With a quick gulp from his flask, the honey flavored concoction burned as he swallowed it. He felt a warm fullness in his heart and with that, sprung from the ledge like an Olympic diver attempting to capture a gold medal.

    As he spread out his arms into the oncoming sea breeze, the transformation of his body started to overtake him. Just a few feet from the rocks and to freedom, the change was complete.

    Beautiful wings in shades of blue, black and yellow appeared where he once had arms and hands. He furiously flapped with all of the strength he could muster. But, not able to break the law of gravity, Ramone crashed into the jagged-edged boulders that lined the beach.

    “Ramone! Dude, wake up!” Julio shouted.

    “Man, you’ve been sleeping on the floor for hours, we thought you were dead.” His brother continued.

    Ramone woke to the sweet taste of honey in his mouth and the familiar aroma of his grandma’s biscuits and gravy. Now to determine how to eat with wings …

  6. Ramone stood at the edge of the cliff face peering over at the turbulent surf below. A gusty wind stung his face and even rocked him slightly as he positioned himself ready for flight.

    He wasn’t afraid, whatever happened from this point didn’t really matter, dead or alive either way he would be free.

    Two long hellish years it had taken him and in that time he’d endured more than any man should. Beatings, abuse, corruption and indignities he didn’t deserve as an innocent man. Ramone had planned and persevered, he had almost traded his soul for the chance to work in the sewing room, but it was worth it.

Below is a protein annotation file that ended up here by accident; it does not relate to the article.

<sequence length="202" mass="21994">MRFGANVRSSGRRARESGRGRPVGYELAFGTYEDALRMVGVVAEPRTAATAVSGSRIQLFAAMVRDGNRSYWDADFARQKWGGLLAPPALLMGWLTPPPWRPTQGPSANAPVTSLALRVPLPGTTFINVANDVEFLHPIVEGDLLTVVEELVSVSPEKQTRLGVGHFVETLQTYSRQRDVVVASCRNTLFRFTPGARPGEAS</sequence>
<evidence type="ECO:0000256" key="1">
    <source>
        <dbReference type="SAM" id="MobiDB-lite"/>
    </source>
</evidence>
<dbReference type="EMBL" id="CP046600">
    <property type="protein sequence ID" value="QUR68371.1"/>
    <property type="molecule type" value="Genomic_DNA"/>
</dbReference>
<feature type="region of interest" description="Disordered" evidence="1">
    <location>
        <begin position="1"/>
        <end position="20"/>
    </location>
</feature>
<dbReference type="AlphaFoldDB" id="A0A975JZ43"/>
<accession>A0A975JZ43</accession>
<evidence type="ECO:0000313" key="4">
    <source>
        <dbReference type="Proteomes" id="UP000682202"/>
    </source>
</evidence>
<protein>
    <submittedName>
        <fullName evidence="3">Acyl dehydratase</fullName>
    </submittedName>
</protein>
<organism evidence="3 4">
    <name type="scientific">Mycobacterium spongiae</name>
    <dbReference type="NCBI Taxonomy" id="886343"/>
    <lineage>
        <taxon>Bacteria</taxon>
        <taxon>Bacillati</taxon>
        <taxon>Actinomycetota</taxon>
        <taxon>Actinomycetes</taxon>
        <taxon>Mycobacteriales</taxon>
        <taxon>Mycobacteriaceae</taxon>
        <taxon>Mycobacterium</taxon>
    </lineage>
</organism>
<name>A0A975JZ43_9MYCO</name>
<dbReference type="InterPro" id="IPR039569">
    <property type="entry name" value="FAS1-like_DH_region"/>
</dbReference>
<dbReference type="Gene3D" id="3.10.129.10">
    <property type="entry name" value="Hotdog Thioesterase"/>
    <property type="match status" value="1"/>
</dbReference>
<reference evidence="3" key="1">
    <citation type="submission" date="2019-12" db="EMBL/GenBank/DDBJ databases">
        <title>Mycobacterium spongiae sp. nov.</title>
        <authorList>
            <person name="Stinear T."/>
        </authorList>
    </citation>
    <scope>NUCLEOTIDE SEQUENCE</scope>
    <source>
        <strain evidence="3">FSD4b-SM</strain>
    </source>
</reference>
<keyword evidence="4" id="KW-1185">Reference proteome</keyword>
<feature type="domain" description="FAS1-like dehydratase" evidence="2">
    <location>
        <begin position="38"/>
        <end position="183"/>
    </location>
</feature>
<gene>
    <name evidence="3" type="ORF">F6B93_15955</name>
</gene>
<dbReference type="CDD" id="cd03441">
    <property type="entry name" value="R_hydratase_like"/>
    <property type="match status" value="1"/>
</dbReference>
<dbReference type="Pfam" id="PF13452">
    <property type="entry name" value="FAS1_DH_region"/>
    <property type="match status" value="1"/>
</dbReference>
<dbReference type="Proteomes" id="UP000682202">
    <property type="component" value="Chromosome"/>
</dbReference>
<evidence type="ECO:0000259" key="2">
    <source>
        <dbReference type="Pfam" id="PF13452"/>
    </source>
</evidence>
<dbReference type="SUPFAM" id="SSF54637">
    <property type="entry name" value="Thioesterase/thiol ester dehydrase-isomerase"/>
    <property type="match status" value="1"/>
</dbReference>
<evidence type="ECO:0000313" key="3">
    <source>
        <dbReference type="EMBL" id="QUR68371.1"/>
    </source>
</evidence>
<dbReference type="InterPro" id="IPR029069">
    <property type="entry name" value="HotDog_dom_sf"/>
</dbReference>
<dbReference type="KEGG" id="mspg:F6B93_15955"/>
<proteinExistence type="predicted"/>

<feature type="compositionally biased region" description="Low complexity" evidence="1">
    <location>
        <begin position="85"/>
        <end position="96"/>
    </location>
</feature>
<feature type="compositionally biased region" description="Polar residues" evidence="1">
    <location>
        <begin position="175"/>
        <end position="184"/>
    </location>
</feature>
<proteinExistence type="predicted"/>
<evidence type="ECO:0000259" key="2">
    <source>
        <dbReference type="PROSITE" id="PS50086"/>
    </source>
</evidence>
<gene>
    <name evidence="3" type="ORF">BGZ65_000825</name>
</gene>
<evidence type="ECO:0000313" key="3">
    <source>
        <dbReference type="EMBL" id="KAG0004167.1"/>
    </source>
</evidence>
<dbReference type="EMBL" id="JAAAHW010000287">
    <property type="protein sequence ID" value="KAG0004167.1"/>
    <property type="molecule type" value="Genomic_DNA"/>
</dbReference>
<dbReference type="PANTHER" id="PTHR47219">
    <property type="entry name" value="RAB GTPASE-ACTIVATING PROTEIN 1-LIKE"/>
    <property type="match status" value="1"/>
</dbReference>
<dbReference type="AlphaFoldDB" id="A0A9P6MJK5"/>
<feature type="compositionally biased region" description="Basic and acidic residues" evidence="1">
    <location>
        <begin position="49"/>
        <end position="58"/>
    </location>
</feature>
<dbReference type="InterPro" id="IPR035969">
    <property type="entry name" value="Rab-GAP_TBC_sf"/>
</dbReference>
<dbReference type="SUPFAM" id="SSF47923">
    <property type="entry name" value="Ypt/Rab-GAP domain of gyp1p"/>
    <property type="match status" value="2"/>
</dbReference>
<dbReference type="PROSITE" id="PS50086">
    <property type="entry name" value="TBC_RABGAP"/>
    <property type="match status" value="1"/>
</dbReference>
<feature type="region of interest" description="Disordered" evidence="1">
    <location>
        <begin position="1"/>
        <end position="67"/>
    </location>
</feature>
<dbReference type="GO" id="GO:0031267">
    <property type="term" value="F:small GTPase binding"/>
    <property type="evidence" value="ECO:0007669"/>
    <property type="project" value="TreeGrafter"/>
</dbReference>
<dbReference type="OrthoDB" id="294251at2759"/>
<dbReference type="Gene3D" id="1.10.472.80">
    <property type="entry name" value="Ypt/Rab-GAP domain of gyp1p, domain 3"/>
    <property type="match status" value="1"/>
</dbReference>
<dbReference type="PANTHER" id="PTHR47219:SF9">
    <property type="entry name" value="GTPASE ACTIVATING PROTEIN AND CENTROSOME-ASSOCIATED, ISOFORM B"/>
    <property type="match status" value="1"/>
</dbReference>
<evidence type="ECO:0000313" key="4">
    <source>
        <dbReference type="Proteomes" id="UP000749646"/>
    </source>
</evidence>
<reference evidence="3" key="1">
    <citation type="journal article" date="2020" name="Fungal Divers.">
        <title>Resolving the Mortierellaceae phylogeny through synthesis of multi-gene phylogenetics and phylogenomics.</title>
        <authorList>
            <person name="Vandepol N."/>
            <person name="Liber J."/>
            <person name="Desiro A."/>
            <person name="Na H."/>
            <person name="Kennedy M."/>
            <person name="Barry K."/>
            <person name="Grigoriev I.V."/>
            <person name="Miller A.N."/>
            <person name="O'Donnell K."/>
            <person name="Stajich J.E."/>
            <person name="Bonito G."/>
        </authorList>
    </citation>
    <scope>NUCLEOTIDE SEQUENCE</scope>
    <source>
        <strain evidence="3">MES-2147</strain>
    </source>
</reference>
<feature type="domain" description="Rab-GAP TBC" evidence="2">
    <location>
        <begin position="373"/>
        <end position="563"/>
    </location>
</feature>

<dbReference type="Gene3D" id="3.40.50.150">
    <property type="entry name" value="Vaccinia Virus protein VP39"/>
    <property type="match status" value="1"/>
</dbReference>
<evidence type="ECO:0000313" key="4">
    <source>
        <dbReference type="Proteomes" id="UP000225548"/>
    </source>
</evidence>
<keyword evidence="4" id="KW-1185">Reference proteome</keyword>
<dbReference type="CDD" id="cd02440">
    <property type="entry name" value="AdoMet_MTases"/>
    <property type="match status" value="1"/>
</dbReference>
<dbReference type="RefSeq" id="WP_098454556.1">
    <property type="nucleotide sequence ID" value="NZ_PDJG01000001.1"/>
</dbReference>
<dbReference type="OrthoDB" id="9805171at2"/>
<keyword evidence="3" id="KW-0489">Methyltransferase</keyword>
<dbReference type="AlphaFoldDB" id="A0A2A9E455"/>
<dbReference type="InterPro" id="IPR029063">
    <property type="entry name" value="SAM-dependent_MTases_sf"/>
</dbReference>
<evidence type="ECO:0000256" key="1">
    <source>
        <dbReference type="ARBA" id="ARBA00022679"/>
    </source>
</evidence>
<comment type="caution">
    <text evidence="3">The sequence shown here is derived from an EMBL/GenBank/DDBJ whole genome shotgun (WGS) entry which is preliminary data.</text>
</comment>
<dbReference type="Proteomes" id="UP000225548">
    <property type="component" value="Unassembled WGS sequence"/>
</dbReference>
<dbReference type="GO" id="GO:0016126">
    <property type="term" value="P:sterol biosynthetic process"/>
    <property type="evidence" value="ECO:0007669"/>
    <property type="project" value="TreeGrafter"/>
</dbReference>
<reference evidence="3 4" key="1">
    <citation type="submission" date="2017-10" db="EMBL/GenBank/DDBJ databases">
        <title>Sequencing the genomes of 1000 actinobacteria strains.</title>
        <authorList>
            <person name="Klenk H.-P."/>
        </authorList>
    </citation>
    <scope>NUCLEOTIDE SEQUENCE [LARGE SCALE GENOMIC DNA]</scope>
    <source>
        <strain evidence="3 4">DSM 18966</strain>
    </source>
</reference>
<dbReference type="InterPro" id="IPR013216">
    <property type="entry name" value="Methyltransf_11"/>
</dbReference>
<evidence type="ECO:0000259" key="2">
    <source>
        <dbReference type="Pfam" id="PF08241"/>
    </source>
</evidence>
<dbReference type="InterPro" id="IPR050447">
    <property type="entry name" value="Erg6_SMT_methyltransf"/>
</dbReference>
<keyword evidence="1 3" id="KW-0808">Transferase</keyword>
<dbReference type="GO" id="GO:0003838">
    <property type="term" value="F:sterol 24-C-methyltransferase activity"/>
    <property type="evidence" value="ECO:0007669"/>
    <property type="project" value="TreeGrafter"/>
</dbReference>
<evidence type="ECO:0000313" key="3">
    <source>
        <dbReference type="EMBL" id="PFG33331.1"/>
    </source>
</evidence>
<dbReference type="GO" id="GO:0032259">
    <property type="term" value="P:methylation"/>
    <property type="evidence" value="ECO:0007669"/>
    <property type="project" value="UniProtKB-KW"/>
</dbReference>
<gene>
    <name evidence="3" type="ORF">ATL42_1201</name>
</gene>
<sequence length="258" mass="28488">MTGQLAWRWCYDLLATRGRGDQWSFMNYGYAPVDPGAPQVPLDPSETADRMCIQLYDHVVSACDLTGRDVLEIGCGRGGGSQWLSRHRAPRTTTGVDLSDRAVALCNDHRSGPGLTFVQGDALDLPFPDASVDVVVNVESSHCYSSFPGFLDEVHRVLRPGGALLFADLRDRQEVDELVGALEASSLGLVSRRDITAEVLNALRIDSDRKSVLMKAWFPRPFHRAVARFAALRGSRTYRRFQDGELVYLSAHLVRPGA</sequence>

He had fashioned the garment from a tight-fitting boiler suit and stitched in the inserts which he had made from mail bags for double strength. Time well spent in the prison library reading up on wing-suits had convinced him this would work. Digging the tunnel had been the hardest and he’d almost given up.

    Ramone looked skyward and whispered a short prayer then sprung up and over the edge spreading his arms and legs wide as he dove. He knew for every metre he dropped he gained 2.5 meters forward.

    The crashing waves loomed nearer but just over half-way down a strong current caught him and lifted him higher.

    He soared 100ft above the sea and zoomed ever onward at speed. It worked! He screamed with pure joy as the howling – wind propelled him towards freedom and another life.

  7. “Quae me domum ad locum regione viarum.”

    Ramone spoke the words of the spell as he ran, praying that the improvised components he had collected would work. Powdered rat liver just wasn’t the same as that from a hippogriff. Same went for the cockroach legs he had substituted for locust. But it was all he had.

    Vines tangled his feet, sending him crashing into the hard packed dirt and rock. He muttered curses as the spell slipped from his grasp. Ignoring the lancing pain in his knees, he scrambled to his feet and continued to run. Only once had he seen the outside of the island prison, fifteen years ago when they had shipped him here, but he had heard plenty of stories through the years about the snake infested jungle and deadly cliff that sandwiched the place.

    That same cliff loomed ahead. The other inmates called it the leap to freedom. Ramone had no more desire to die than he wished to rot in a dark stone cell. He wanted true freedom. It had taken years to dig a tunnel under the walls. Now his only hope lay in a handful of junk and a half remembered spell. Behind him the hounds closed in, close enough to hear their panting.

    Grasping the last of the components, Ramone repeated the spell. This was his last chance.

    “Quae me domum ad locum regione viarum.”

    He leaped from the cliff’s edge just as the portal opened, disappearing into the void.